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Opinion: U.S. needs new policy on China as ties fester

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02:25 - Source: CNN
Why are the United States and China frenemies?

Story highlights

'Gradual accumulation of problem areas' has damaged U.S.-China relations

Cyber attacks and disputes over the South China Sea top the agenda

Obama, Xi talks won't achieve miracles but small steps are possible

Editor’s Note: Shannon Tiezzi is the managing editor at The Diplomat magazine. She specializes in China’s foreign policy and U.S.-China relations. The opinions expressed here are solely hers.

CNN —  

Friction in the U.S.-China relationship has built up to the point that U.S. analysts are convinced that business as usual is not an option.

The diagnosis that the relationship is at a “tipping point” seems to be common wisdom among China analysts. China’s power – and, perhaps more importantly, its confidence in that power – has grown to the point where the traditional U.S.-China policy is no longer adequate for managing the relationship.

The downward shift in U.S.-China relations may seem sudden, but in truth the cause is a gradual accumulation of problem areas.

Shannon Tiezzi is the managing editor at The Diplomat magazine.
Ben Hallissy
Shannon Tiezzi is the managing editor at The Diplomat magazine.

Take, for instance, the two issues at the top of the Obama administration’s agenda for Xi’s visit: Cyber attacks and the South China Sea. Neither is a new problem for the relationship, but both issues have festered for so long that they are close to a crisis point.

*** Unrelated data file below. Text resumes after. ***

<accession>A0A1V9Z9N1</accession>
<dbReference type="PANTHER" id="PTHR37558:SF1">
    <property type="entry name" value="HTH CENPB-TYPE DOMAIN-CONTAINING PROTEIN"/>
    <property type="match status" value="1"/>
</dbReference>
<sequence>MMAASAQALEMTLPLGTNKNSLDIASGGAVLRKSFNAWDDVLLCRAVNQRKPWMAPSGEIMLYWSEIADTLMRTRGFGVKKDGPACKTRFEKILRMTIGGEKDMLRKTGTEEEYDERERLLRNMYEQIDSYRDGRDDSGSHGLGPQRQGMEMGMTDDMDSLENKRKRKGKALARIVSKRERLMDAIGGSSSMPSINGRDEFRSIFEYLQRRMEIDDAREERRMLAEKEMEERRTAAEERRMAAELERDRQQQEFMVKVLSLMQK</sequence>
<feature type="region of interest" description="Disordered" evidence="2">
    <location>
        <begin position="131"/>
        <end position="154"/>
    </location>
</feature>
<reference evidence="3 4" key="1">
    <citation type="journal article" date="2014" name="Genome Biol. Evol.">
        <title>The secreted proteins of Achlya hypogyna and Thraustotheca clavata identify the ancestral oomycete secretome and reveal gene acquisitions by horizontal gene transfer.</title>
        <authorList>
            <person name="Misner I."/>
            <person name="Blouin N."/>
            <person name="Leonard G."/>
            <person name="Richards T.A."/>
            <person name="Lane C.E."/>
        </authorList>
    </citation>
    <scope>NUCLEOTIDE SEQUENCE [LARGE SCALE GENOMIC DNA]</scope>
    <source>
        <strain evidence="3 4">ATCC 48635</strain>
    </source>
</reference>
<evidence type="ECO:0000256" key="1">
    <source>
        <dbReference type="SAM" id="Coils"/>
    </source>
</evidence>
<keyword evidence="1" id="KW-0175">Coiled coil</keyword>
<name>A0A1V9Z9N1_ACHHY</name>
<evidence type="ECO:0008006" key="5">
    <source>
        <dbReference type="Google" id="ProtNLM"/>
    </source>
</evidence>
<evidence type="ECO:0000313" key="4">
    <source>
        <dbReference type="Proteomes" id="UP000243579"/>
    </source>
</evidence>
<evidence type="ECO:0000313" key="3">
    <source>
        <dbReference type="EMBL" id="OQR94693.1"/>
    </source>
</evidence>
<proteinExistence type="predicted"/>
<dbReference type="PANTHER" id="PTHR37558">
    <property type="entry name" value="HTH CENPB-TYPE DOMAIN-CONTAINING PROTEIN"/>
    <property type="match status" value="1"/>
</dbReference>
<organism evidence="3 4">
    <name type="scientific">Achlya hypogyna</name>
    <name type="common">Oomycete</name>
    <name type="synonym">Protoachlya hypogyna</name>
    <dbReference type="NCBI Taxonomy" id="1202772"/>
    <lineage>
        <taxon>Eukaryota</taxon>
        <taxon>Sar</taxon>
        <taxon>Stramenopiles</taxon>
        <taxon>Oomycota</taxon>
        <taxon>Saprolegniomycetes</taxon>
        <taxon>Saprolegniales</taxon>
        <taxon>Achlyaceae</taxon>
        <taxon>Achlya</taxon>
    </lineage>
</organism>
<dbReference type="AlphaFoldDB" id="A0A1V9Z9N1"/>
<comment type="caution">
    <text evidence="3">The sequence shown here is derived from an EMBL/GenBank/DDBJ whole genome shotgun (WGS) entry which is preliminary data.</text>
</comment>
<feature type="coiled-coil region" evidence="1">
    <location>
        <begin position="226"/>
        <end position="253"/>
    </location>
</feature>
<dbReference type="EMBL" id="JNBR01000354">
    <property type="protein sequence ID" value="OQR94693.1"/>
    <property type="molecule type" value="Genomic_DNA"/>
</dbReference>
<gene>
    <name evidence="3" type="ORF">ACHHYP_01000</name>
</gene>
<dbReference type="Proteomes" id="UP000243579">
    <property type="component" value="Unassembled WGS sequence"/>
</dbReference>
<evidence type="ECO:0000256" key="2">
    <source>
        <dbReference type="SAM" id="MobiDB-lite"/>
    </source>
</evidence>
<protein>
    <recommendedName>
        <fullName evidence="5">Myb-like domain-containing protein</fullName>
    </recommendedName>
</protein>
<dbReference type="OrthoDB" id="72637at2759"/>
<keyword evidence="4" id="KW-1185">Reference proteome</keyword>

Combating cyber espionage

Cybersecurity has been a point for emphasis throughout Obama’s second term. In addition to a focus on shoring up public cyber defenses, Obama has repeatedly emphasized the harm done to U.S. businesses by cyber attacks and cyber espionage – an area where China has been a notable offender.

Back in 2012, General Keith Alexander, commander of U.S. Cyber Command, said such economic cyber espionage was causing the “greatest transfer of wealth in history.”

The debate about how to respond to China’s cyber espionage has been going on since at least 2011, as have efforts to engage China on creating “rules of the road” that define limits of acceptable cyber activities. But diplomatic efforts have been unsuccessful.

Obama planned to address these issues at his “shirtsleeves summit” with Xi in June 2013, but leaks detailing America’s own cyber espionage efforts effectively tied Obama’s hands on cyber issues. Then, in 2014, China withdrew from fledgling U.S.-China cybersecurity talks after the U.S. Department of Justice indicted five Chinese military officers on cyber espionage charges.

After three years, the two sides are still trying to get to the point where they agree to talk about cyber affairs – and in the meantime, the issue has gained prominence.

Tensions over South China Sea

Likewise, the South China Sea issue is not new, but has slowly built into a flashpoint.